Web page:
The European Parliament voted on its first reading of the revised Renewable Energy Directive on 17 January 2018, choosing to limit the use of crop-based biofuels and boost second-generation biofuels. The draft legislation says that crop-based biofuels should not exceed 7% of road and rail fuel, the consumption level as of 2017.
The draft calls for a 12% target for renewable transport fuels and includes a 10% blending mandate for advanced biofuels, renewable transport fuels of non-biological origin, waste-based fossil fuels and renewable electricity. As well as limiting use of crop-based biofuels, Parliament has also called for a complete ban to the use of palm oil and its derivatives by 2021.
The revised Directive will set the post-2020 renewable energy framework, and the role of biofuels has been one of the most contentious issues with some arguing that maintaining 7% target puts existing investments at risk, whilst others have argued that crop-based biofuels the should be completely phased out.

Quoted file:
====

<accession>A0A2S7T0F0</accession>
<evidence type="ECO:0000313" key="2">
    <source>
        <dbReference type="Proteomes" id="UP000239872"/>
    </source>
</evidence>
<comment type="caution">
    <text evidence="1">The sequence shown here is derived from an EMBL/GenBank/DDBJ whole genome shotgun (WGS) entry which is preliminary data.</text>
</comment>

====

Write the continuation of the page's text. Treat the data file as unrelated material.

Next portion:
The Commission had proposed that food or feed crop-based biofuels should be reduced from 7% to 3.8% by 2030, but this provision was removed by the Parliament. Member States, however, are free to choose lower targets and can also distinguish between different types of biofuels, bioliquids and biomass fuels, “taking into account indirect land use change and other unintended sustainability impacts”.
The European Parliament and Council will soon enter into Trialogue discussions to finalise the legislation, with the Council having reached its position last December.